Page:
The dispute over the Clovis model kept growing. In the 1990s geologists laid out data indicating that the ice sheets were bigger and longer lasting than had been thought, and that even when the ice-free corridor existed it was utterly inhospitable. Worse, archaeologists could find no traces of paleo-Indians (or the big mammals they supposedly hunted) in the corridor from the right time. Meanwhile, paleontologists learned that about two-thirds of the species that vanished did so a little before Clovis appears in the archaeological record. Finally, Clovis people may not have enjoyed hunting that much. Of the seventy-six U.S. paleo-Indian camps surveyed by Meltzer and Donald K. Grayson, an archaeologist at the University of Washington at Seattle, only fourteen showed evidence of big-game hunting, all of it just two species, mastodon and bison. “The overkill hypothesis lives on,” the two men sneered, “not because of [support from] archaeologists and paleontologists who are expert in the area, but because it keeps getting repeated by those who are not.”

Clovis defenders remained as adamant as their critics. Regarding Monte Verde, Haynes told me, “My comment is, where are the photographs of these ‘artifacts’ when they were in place? If you’re trying to prove that site to other archaeologists and you find an unequivocal stone artifact in situ in a site that’s twelve thousand years old, everyone should run over with a camera. It wasn’t until after we brought this up that they dug up some photographs. And they were fuzzy! I really became a doubter then.” Such putative pre-Clovis sites are “background radiation,” he said. “I’m convinced that a hundred years from now there will still be these ‘pre-Clovis’ sites, and this will go on ad infinitum.”

“Some of our colleagues seem to have gone seriously wrong,” lamented Thomas F. Lynch of Texas A&M in the Review of Archaeology in 2001. Proudly claiming that he had helped “blow the whistle” on other Clovis challengers, Lynch described the gathering support for pre-Clovis candidates as a manifestation of “political correctness.” He predicted that Monte Verde would eventually “fade away.”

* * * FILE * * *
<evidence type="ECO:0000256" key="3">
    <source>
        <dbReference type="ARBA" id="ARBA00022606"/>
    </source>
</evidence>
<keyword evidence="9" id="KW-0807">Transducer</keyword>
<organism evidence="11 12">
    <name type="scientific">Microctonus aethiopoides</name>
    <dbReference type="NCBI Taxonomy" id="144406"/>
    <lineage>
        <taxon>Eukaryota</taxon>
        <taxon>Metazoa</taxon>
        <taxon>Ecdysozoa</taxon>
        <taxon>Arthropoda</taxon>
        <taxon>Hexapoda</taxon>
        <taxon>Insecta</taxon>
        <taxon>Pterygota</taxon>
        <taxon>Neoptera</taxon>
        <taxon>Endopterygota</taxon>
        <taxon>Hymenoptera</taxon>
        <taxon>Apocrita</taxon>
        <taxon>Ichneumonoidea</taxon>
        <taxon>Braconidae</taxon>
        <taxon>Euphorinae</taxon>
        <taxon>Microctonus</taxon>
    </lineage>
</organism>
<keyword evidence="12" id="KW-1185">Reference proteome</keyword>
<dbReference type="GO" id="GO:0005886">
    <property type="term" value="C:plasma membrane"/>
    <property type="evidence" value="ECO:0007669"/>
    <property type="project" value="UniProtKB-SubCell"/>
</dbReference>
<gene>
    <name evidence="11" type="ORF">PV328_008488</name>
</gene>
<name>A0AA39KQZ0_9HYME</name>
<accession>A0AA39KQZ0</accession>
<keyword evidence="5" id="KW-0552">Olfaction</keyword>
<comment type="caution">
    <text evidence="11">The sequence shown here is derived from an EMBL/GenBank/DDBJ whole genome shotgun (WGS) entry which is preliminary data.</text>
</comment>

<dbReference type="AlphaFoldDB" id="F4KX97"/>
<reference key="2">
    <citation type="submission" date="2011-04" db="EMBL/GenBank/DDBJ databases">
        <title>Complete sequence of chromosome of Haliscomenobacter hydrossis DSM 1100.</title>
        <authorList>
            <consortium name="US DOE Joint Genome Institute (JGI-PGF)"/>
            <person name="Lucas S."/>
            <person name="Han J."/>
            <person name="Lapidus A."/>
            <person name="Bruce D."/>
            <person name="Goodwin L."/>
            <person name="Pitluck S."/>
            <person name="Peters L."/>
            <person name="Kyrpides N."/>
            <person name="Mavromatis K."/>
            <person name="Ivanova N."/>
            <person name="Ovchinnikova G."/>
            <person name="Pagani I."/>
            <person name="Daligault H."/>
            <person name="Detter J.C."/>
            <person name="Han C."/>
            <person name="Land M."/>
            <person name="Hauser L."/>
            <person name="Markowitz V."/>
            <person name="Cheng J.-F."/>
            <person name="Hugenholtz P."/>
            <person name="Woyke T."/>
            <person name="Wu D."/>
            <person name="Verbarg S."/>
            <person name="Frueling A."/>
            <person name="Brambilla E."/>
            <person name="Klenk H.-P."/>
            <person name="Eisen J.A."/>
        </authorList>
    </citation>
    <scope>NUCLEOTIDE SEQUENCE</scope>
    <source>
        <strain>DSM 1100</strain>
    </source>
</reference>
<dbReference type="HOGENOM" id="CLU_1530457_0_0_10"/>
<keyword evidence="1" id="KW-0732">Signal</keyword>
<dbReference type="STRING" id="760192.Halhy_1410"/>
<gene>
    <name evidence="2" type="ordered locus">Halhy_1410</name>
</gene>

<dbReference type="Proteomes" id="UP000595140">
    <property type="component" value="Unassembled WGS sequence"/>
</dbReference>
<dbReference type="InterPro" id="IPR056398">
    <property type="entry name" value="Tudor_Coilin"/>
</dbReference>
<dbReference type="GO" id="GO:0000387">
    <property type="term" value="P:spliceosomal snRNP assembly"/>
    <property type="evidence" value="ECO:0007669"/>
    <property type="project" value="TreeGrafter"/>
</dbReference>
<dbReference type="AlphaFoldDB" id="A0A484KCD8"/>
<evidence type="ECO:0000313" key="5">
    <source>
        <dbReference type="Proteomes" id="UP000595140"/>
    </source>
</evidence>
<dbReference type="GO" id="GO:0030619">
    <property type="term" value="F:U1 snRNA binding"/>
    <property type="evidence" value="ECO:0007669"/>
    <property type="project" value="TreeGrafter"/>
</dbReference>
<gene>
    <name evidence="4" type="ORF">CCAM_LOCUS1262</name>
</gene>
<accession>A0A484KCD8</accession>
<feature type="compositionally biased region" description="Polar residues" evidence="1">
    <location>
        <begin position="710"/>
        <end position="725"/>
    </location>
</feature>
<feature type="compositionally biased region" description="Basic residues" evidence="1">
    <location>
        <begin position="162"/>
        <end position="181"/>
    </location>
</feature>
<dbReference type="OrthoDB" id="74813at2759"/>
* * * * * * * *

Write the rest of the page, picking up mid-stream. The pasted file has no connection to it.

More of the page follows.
For better or worse, most archaeologists with whom I have spoken act as if the Clovis-first model were wrong, while still accepting that it might be correct. Truly ardent Clovisites, like Low Counters, are “in a definite minority now,” according to Michael Crawford, a University of Kansas anthropologist—a conclusion that Fiedel, Haynes, and other skeptics ruefully echo. Following Monte Verde, at least three other pre-Clovis sites gained acceptance, though each continued to have its detractors.

The ultimate demise of the Clovis dogma is inevitable, David Henige, author of Numbers from Nowhere, told me. “Archaeologists are always dating something to five thousand years ago and then saying that this must be the first time it occurred because they haven’t found any earlier examples. And then, incredibly, they defend this idea to the death. It’s logically indefensible.” Clovis-first, he said, is “a classic example of arguing from silence. Even in archaeology, which isn’t exactly rocket science”—he chuckled—“there’s only so long you can get away with it.”